The story of the events that unfolded this past Sunday (June 11th) on the north side of Champaign mimic an all-too-familiar theme in modern America: a police officer shooting an unarmed black suspect. Luckily, in Champaign’s case, the shot was non-fatal, and as such, the outrage has been tempered in comparison to other, similar confrontations which have left a plethora of unarmed black American citizens dead.
Like any rational person, I am aware that there are two sides to every story, which is why I waited to hear the Champaign Police Department’s account of events before I wrote this.
Here’s a spoiler: they leave much to be desired.
Let us make no mistake: the actions of Champaign Police Officer James Hobson certainly provide some fuzzy details about what happened this past Sunday, and leave more questions unanswered than answered.
As of right now, here’s what we know, via the CPD’s press release yesterday:
On Sunday, June 11, 2017, at approximately 10:37 PM, Champaign Police Officer James Hobson initiated a traffic stop in the 400 Block of E. Washington St. The involved driver of the vehicle fled from the officer
for several blocks before pulling into a driveway in the 400 Block of E. Church St., striking a residential garage.
The driver, 22-year-old Dehari Banks, exited the car and fled on foot. Officer Hobson pursued Banks on foot, running between houses and continuing through several backyards and alleyways while identifying himself and giving verbal commands for Banks to stop. The foot chase ended when Banks reached a fenced-in area in the 300 Block of N. Fourth St.; at which time Banks turned towards Officer Hobson, who drew his duty weapon as he was coming to a running stop. Officer Hobson reports that as he stopped, his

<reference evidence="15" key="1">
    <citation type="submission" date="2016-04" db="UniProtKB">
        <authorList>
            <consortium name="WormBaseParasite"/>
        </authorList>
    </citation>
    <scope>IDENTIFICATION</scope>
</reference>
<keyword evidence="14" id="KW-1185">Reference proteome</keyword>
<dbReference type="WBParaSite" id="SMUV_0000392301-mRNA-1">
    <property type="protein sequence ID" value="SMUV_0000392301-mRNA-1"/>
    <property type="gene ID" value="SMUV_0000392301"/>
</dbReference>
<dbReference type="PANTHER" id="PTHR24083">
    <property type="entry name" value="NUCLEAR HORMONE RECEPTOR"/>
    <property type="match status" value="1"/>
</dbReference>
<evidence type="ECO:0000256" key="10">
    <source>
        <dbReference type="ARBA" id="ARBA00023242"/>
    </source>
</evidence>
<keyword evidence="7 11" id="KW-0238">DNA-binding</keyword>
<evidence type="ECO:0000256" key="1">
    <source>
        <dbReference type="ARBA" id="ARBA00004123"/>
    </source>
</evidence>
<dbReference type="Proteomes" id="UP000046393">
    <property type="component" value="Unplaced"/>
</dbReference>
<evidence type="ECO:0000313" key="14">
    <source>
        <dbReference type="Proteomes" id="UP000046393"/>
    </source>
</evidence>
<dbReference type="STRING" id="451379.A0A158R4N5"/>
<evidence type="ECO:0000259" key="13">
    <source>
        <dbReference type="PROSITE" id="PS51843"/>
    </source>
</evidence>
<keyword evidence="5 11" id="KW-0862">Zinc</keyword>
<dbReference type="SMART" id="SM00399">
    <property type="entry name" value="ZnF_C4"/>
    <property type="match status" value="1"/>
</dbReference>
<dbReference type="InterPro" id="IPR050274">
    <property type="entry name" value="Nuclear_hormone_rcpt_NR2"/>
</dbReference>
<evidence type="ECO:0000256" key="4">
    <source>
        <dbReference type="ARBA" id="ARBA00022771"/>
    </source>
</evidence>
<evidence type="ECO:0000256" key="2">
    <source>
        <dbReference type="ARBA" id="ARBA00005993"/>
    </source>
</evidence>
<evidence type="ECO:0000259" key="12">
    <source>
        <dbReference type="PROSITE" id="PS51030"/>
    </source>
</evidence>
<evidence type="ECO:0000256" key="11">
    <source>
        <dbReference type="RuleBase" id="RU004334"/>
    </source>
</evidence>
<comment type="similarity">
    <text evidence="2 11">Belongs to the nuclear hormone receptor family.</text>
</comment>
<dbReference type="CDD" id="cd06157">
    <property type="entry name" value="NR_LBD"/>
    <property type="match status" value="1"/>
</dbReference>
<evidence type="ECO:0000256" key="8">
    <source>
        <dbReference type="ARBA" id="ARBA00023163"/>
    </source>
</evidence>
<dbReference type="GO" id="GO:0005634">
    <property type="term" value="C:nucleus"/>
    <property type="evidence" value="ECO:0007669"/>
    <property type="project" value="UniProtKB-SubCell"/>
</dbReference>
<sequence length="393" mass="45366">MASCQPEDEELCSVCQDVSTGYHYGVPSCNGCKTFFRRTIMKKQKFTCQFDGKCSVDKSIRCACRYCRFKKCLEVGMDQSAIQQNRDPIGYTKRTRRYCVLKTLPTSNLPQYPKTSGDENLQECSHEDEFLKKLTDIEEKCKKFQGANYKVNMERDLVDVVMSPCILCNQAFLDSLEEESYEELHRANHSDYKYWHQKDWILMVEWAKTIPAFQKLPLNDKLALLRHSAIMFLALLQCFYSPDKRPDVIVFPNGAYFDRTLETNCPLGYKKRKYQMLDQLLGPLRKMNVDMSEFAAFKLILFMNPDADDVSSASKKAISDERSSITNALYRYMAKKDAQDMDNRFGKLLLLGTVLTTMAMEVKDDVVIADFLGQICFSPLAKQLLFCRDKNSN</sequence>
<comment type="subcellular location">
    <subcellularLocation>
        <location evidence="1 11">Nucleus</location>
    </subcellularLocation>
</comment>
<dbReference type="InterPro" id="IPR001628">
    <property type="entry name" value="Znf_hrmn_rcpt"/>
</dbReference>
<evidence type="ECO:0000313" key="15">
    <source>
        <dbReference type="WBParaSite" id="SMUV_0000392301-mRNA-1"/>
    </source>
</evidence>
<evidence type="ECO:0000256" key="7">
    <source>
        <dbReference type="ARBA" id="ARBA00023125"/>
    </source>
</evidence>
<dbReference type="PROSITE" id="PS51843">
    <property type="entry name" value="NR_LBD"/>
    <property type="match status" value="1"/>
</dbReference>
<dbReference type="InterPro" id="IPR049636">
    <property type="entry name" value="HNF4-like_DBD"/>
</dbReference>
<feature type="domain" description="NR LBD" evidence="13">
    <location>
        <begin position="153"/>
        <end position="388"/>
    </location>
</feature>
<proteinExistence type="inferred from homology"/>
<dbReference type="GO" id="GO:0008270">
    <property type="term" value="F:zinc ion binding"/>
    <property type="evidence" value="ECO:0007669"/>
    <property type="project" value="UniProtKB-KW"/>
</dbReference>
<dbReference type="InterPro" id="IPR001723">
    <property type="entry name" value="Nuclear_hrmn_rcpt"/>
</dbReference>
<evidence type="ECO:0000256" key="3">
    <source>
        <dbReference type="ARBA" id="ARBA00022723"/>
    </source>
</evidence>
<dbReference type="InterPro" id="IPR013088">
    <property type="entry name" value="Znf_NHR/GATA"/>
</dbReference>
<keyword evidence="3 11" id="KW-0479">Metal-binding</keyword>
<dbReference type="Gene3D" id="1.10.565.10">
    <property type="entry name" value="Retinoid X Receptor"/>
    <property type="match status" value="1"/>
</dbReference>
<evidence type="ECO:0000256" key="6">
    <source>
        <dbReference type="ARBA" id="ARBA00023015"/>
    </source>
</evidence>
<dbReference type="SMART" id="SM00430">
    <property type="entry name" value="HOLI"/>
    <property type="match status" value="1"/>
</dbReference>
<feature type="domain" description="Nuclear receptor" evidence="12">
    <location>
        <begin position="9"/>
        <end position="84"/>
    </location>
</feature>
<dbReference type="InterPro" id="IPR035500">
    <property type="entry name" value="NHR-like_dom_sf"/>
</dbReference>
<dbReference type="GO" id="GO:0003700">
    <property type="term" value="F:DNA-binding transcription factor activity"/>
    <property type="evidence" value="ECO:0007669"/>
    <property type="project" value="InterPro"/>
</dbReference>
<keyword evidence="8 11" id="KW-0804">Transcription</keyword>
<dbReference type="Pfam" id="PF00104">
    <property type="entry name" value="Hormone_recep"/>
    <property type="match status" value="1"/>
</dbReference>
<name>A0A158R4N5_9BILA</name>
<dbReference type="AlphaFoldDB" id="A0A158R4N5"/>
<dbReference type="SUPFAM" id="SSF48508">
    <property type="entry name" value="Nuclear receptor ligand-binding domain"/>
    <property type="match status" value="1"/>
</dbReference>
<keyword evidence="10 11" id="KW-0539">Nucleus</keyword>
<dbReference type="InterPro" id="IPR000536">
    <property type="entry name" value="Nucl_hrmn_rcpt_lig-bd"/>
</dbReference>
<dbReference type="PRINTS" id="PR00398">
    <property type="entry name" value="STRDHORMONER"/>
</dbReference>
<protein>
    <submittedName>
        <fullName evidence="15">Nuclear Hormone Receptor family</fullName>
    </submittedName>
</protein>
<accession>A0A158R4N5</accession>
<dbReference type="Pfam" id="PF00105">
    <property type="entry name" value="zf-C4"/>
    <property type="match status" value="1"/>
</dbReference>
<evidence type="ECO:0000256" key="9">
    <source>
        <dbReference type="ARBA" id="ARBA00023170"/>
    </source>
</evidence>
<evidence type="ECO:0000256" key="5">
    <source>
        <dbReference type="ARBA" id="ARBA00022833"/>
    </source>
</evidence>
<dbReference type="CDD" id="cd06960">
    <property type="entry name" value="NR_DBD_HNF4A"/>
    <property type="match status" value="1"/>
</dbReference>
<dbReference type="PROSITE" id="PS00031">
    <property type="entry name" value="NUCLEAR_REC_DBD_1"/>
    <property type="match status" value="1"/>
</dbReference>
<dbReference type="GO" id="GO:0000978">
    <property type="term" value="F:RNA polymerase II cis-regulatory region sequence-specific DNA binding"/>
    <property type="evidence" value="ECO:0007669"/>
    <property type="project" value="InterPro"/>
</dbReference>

foot slipped on the ground, causing an accidental discharge of his weapon. Preliminary information reflects that Banks was not in possession of a weapon at the time of the incident.
Alright, here’s where things start to get a little fishy.
You can tell that the Champaign Police Department, themselves, are treading lightly: how they worded it, saying “Officer Hobson reports…” and appear to be trying to separate the department’s account from the account of the officer.
The giant red flag here, of course, comes during that split-second moment when Officer Hobson’s gun fired. In the press release, the firing of the officer’s gun is viewed as “accidental” by Hobson’s own report. His foot slipped, which, by some physical coincidence, caused his finger to click and discharge his weapon, firing a bullet into the shoulder of Mr. Banks. The slip, which apparently was enough to affect his trigger finger, was not enough to affect his aim, at least, not completely.